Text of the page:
Representative Tom Suozzi, DN.Y., speaks during the State and Local Taxation (SALT) news conference outside the U.S. Capitol on April 15, 2021.
Sarah Silbiger | Bloomberg | beautiful pictures
After fighting to repeal the $10,000 limit on federal deductions for state and local taxes, known as the SALT, a group of House Democrats said they would still vote for party spending package without SALT reform.
Representative Josh Gottheimer, DN.J.; Mikie Sherrill, DN.J.; and Tom Suozzi, DN.Y., members of SALT Caucus those who swore to oppose a bill without the SALT bailout, expressed support for the Inflation Reduction Act after it passed in the Senate.
Implemented through a 2017 Republican tax overhaul, the SALT cap has been a pain point for expensive states like New York and New Jersey because residents cannot deduct more than $10,000 in state taxes. and local on their federal profits.
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With a slim Democratic majority, SALT reform was a pivotal point in the Build Better Back negotiations, and the House passed Increase $80,000 SALT limit to 2030 in their spending package. However, the plan stalled in the Senate after the Senator’s objections. Joe ManchinDW.Va.
However, SALT advocates have changed since Senate Majority Leader Chuck Schumer, DN.Y. and Manchin announced an agreement at the end of July on the reconciliation bill including climate, health care and taxes.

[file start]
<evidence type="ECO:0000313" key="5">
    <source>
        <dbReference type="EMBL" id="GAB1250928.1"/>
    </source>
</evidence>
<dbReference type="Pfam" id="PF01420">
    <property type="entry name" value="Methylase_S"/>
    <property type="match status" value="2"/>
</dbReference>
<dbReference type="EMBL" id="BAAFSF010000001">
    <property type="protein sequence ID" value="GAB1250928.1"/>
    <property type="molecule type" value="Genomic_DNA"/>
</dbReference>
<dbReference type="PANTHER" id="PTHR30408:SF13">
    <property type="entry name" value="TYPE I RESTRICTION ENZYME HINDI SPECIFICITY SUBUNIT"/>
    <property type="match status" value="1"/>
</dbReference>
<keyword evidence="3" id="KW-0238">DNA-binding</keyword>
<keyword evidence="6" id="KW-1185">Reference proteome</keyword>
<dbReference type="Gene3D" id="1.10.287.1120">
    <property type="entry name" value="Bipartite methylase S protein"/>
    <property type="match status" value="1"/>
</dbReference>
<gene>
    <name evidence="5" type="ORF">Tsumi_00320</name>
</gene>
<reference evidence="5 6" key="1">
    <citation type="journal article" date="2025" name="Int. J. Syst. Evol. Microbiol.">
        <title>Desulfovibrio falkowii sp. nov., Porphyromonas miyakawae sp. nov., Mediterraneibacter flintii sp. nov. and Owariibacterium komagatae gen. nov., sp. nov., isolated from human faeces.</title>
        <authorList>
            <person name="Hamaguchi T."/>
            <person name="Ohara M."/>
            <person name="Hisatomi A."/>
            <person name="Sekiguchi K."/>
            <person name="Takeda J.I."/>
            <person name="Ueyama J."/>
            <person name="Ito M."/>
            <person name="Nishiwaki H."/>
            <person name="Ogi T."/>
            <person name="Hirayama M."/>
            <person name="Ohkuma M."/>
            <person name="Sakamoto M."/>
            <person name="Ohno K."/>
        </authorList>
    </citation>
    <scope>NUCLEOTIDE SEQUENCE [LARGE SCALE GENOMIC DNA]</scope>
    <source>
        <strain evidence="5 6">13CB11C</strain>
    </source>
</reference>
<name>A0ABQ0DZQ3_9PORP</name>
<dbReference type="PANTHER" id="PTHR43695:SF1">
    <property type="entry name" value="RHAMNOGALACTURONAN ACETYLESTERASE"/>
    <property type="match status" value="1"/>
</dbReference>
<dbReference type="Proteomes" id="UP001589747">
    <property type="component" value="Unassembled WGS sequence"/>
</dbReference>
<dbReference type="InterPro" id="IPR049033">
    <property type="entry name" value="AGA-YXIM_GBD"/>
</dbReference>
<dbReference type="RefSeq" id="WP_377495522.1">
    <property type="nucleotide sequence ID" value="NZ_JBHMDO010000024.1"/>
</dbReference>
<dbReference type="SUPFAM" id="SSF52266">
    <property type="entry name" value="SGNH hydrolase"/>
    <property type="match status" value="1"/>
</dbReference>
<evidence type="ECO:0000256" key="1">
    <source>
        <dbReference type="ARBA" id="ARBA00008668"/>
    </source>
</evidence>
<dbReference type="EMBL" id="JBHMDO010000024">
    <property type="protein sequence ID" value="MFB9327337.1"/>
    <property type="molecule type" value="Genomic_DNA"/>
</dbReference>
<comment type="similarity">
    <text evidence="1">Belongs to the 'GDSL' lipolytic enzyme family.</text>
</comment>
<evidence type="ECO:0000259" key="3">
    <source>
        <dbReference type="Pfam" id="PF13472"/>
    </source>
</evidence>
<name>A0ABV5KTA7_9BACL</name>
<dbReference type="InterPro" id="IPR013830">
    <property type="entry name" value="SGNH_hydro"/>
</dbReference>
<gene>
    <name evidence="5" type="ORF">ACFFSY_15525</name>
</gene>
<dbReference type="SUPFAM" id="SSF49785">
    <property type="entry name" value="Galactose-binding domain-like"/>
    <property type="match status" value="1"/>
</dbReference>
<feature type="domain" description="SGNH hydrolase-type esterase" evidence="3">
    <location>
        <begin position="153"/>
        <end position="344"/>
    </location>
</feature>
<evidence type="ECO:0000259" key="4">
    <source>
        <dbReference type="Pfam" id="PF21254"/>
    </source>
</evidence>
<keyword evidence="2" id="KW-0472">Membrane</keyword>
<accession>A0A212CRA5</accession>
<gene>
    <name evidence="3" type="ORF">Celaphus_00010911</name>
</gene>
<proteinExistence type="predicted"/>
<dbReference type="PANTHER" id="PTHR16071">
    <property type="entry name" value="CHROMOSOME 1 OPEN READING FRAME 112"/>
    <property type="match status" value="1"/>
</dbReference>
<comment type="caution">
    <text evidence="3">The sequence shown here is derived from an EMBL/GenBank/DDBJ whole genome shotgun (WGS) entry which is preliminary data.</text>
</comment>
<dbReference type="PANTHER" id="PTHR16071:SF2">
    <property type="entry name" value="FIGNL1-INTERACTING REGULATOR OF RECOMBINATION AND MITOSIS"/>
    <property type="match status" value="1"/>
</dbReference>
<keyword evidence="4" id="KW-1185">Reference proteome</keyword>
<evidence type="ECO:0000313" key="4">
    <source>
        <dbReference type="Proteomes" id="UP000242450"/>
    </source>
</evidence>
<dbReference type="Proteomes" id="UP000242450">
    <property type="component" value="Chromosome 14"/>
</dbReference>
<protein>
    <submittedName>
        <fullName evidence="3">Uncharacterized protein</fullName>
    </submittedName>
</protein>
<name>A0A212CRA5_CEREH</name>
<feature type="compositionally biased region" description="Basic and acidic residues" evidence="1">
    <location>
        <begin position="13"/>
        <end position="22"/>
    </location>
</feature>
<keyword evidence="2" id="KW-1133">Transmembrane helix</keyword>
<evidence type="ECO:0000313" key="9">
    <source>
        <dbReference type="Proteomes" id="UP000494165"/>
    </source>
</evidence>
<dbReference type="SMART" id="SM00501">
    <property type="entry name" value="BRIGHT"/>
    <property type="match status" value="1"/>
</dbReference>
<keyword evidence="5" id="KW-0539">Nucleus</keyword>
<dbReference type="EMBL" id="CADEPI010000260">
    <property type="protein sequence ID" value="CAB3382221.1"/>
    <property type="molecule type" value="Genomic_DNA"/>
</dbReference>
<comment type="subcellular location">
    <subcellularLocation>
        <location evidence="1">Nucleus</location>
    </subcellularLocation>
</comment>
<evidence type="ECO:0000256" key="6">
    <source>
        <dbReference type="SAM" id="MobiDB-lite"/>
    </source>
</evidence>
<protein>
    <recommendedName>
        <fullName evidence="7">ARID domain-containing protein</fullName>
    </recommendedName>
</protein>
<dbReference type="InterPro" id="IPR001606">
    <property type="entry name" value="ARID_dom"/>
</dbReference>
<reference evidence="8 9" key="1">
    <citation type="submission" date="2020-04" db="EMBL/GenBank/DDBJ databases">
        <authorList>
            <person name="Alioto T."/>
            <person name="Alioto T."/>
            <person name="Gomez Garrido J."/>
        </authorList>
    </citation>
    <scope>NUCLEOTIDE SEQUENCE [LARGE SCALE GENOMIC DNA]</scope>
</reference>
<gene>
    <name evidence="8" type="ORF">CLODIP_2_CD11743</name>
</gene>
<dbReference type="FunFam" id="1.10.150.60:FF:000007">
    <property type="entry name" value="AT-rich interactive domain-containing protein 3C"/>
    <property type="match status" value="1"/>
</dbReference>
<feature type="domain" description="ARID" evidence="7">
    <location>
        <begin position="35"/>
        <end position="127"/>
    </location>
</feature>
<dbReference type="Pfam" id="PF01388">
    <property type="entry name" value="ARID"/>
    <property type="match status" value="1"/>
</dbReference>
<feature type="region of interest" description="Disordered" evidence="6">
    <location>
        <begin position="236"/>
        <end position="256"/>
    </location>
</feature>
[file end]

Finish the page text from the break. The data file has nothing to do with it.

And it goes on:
“This law doesn’t raise taxes on families in my County – it reduces their financial burden,” Gottheimer said. said in a statement. “For that reason, and because of strong climate support, lower prescription drug prices and job creation, I will vote for it.”
But “if someone tried to change the tax rate for families in my county, I would insist that we reinstate the state and local tax withholding,” he added.
Sherrill and Suozzi share similar views, including plans to vote on the bill.
“Regarding SALT, the Inflation Reduction Act does not raise personal income taxes and ‘No Salt, No Deal’ does not apply,” Suozzi said in a tweet.
More recently, there have been other efforts to fight SALT relief. The three lawmakers, along with Representative Tom Malinowski, DN.J.; and Katie Porter, D-Calif.; in the May sent a letter to the leader of the House Allocation Subcommittee, requesting the denial of IRS funds to block state-level SALT limit alternatives.
And the push for reform of SALT faced setback in April when Supreme Court rejects a challenge to reverse the law.
While advocates say the SALT deduction limit hurts middle-class families, opponents argue that removing the limit could primarily benefit wealthy homeowners.
If repealed altogether, the top 20% of taxpayers could get more than 96% of the relief, according to the Tax Policy Center. reportaffects only 9% of American households.
Without an extension from Congress, the $10,000 SALT cap will cease to exist in 2026 along with other provisions from the Tax Cuts and Jobs Act of 2017.